The worst part is that… it gets even worse, before it gets better!
And when I say solid clumps, I do mean SOLID! At this stage, which is probably 5 or 6 minutes into the process, we have what looks like half-set cement!
Ugh! And THIS is supposed to eventually turn into a creamy, dreamy concoction? Yeah right…
Trust me… it’ll happen. Just keep breaking down the lumps and scraping the sides. Have faith, we’re almost there!
FINALLY! After a couple more minutes of stop and go, the nuts are starting to relax and let go of some of their oil! That’ll help tremendously. From this point on, things will get a lot smoother!
Now your butter won’t be climbing up the walls or constantly aggregating into solid chunks. You can just let that motor rip, stopping every once in a while just to scrape down the sides a bit, or to give your food processor a rest if you feel it might benefit from it…
Until finally, you open that lid and are faced with the creamiest, most fragrant and delicious looking concoction. You can now add the vanilla seeds and give this one final spin…
Your Cashew Butter is finally ready to be jarred!
Jarred, I said. NOT eaten.
While technically you *could* eat this now, I always find nut butters taste much better after they’ve had a day or so to recuperate… so just pour the result of all your hard labor into a clean glass jar and place it in the cupboards to rest until the next day.
I know, easier said than done, but trust me, it’s worth the wait.
In the meantime, you still have a bowl and spatula that may require a bit of licking action.
And you could cheat a little if you wanted to and not clean them quite so well during the transfer, you know. Just leave a tad more in there, no one will know…
The next day, your Cashew Butter will have come back to room temperature and the flavors will have had a little bit of time to meld and “mature”. A day might not seem like much, but believe me, it does make a difference!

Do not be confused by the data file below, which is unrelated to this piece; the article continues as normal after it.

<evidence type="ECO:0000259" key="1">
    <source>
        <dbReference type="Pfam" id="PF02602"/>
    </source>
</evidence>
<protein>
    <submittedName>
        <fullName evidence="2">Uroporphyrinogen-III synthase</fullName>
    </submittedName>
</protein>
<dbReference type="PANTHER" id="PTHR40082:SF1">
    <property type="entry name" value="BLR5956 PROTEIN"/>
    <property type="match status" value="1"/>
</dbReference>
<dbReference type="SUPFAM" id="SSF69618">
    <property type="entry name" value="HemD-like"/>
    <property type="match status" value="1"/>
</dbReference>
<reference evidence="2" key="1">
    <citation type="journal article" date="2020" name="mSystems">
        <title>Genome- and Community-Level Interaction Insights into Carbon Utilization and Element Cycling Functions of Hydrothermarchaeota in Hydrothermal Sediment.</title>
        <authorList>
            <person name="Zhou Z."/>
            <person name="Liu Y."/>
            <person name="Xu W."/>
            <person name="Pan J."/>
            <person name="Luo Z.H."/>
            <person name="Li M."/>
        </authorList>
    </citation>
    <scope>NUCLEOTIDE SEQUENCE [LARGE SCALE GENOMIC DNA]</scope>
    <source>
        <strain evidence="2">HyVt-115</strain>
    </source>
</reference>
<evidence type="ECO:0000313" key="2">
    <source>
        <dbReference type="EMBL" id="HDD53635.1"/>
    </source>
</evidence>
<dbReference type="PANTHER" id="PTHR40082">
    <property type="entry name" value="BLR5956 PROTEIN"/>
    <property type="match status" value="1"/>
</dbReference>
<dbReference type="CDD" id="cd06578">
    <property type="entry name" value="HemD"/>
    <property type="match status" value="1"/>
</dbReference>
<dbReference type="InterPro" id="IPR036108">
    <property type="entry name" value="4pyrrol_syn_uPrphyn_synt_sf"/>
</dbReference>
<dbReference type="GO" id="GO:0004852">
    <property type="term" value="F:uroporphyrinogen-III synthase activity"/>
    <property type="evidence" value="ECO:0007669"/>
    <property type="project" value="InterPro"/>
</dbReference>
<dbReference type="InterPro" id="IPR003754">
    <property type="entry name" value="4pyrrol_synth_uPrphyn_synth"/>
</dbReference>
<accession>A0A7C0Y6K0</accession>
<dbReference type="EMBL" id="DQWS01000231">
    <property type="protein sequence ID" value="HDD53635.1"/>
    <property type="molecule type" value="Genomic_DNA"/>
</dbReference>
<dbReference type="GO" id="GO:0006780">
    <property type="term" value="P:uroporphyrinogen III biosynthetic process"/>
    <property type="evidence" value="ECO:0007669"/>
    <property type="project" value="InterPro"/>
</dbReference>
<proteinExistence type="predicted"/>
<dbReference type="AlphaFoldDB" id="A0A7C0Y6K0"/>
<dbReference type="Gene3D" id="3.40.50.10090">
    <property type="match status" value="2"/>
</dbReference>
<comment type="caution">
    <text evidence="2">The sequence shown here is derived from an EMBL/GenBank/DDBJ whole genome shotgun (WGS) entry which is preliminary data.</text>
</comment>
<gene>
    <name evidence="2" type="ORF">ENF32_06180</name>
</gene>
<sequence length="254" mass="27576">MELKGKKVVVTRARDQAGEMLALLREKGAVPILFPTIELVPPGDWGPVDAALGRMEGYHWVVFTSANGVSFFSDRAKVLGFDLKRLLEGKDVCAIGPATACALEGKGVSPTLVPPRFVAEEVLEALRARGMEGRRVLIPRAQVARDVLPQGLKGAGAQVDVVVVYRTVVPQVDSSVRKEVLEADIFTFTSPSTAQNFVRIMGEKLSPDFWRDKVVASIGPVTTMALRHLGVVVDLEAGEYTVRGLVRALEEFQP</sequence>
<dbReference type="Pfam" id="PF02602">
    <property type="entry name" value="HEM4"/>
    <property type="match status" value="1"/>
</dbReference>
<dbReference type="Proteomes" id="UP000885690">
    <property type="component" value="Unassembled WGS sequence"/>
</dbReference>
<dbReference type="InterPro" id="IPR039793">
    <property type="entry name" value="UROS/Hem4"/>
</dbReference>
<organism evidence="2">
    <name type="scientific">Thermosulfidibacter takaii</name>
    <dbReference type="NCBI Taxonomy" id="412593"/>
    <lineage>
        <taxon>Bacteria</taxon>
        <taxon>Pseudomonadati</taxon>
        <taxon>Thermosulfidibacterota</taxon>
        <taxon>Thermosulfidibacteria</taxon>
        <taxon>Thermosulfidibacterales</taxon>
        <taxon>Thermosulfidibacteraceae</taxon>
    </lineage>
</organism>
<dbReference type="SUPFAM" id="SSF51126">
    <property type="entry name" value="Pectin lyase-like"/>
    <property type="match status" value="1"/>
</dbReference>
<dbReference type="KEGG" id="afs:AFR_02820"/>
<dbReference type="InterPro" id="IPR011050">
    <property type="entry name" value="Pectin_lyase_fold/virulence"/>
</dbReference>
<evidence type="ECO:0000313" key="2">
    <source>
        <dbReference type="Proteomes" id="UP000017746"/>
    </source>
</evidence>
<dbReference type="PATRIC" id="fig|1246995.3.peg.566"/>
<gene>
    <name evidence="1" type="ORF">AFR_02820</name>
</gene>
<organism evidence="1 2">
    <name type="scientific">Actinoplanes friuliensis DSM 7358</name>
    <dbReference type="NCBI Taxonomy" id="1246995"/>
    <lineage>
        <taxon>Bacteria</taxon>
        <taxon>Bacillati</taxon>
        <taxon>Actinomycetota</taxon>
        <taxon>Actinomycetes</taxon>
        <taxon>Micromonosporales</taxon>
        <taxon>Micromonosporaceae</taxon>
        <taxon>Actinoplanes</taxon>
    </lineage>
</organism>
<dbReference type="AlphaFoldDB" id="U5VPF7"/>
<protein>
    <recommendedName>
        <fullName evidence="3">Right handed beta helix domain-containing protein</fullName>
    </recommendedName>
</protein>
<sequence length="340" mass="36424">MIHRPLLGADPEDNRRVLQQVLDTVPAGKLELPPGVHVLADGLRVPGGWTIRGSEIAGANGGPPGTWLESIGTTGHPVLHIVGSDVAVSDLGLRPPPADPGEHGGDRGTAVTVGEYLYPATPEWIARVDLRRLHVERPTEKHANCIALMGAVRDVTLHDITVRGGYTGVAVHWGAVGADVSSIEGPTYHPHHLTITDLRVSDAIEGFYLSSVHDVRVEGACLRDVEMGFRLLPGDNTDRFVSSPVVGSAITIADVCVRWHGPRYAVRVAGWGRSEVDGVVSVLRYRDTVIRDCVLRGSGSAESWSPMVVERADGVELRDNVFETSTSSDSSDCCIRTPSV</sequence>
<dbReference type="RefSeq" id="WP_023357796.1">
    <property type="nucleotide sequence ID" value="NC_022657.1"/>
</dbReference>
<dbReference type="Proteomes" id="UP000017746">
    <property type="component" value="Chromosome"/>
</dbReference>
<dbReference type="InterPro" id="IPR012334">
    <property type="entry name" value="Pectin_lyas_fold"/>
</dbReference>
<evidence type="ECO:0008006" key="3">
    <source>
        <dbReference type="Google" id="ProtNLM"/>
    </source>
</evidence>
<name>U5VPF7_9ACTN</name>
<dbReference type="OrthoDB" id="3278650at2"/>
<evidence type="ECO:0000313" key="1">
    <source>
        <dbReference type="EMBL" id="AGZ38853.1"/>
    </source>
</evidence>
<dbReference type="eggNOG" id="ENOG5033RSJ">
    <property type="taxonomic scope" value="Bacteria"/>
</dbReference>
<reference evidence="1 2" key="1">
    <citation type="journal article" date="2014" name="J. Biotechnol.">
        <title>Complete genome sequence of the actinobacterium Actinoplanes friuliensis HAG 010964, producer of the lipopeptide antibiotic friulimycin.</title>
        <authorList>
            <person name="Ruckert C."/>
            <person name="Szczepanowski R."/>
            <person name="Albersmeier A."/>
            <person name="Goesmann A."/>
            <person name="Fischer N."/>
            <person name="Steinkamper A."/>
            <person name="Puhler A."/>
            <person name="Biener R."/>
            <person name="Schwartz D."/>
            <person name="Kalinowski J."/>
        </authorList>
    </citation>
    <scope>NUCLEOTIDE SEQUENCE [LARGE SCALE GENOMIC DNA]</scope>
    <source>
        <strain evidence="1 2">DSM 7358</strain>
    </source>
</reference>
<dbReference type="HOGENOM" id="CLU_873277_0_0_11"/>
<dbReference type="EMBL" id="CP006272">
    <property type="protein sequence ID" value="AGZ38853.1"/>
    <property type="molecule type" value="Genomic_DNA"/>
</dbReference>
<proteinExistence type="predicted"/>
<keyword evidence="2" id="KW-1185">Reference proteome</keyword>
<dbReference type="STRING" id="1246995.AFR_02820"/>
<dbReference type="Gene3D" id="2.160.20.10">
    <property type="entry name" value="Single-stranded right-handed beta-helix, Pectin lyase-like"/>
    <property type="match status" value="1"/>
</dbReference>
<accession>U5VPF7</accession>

Now, you can grab that spoon and go nuts as much as you want!
Although, you may not want to follow in my path… I might have gotten a little carried away. What can I say… I love my nut butters. It’s an addiction, I think.
Now if you’ll please excuse me, I, erm, have some very important business to attend to…
- In a large skillet set over medium heat, melt ghee and salt then add cashew pieces and roast stirring almost constantly until cashews turn golden and become highly fragrant, about 5 minutes total.
- Turn off the heat and let the nuts cool for 10-15 minutes or until they can safely be placed in the bowl of your food processor.
- Process for a total of 10 to 15 minutes, stopping to break the lumps and scrape the sides as necessary. You will need to stop a lot more often in the beginning, but as the nuts begin to release their oil, the butter will become a lot looser and scraping won't be needed quite as frequently.
- When the nut butter has reached the desired consistency, add vanilla seeds and process for an additional 30 seconds.
- Transfer to a clean glass jar and store in the cupboards, where this will keep for several weeks, if it even lasts that long, that is!